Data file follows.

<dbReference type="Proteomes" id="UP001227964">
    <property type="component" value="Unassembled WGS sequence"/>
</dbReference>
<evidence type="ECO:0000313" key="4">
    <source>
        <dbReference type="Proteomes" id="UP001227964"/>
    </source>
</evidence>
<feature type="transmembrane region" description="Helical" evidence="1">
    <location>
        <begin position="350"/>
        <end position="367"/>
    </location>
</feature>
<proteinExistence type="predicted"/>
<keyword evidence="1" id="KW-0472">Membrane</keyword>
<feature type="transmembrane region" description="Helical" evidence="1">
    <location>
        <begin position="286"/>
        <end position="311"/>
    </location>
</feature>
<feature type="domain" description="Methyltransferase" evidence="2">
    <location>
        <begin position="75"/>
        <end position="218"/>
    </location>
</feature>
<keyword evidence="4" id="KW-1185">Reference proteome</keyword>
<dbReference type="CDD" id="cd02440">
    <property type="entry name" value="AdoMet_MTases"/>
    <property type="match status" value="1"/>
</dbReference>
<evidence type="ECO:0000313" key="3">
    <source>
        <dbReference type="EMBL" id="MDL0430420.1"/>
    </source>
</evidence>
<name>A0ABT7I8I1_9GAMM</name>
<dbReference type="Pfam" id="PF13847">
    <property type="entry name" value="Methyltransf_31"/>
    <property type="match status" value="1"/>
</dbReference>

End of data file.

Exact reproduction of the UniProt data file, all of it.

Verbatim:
<dbReference type="Proteomes" id="UP001227964">
    <property type="component" value="Unassembled WGS sequence"/>
</dbReference>
<evidence type="ECO:0000313" key="4">
    <source>
        <dbReference type="Proteomes" id="UP001227964"/>
    </source>
</evidence>
<feature type="transmembrane region" description="Helical" evidence="1">
    <location>
        <begin position="350"/>
        <end position="367"/>
    </location>
</feature>
<proteinExistence type="predicted"/>
<keyword evidence="1" id="KW-0472">Membrane</keyword>
<feature type="transmembrane region" description="Helical" evidence="1">
    <location>
        <begin position="286"/>
        <end position="311"/>
    </location>
</feature>
<feature type="domain" description="Methyltransferase" evidence="2">
    <location>
        <begin position="75"/>
        <end position="218"/>
    </location>
</feature>
<keyword evidence="4" id="KW-1185">Reference proteome</keyword>
<dbReference type="CDD" id="cd02440">
    <property type="entry name" value="AdoMet_MTases"/>
    <property type="match status" value="1"/>
</dbReference>
<evidence type="ECO:0000313" key="3">
    <source>
        <dbReference type="EMBL" id="MDL0430420.1"/>
    </source>
</evidence>
<name>A0ABT7I8I1_9GAMM</name>
<dbReference type="Pfam" id="PF13847">
    <property type="entry name" value="Methyltransf_31"/>
    <property type="match status" value="1"/>
</dbReference>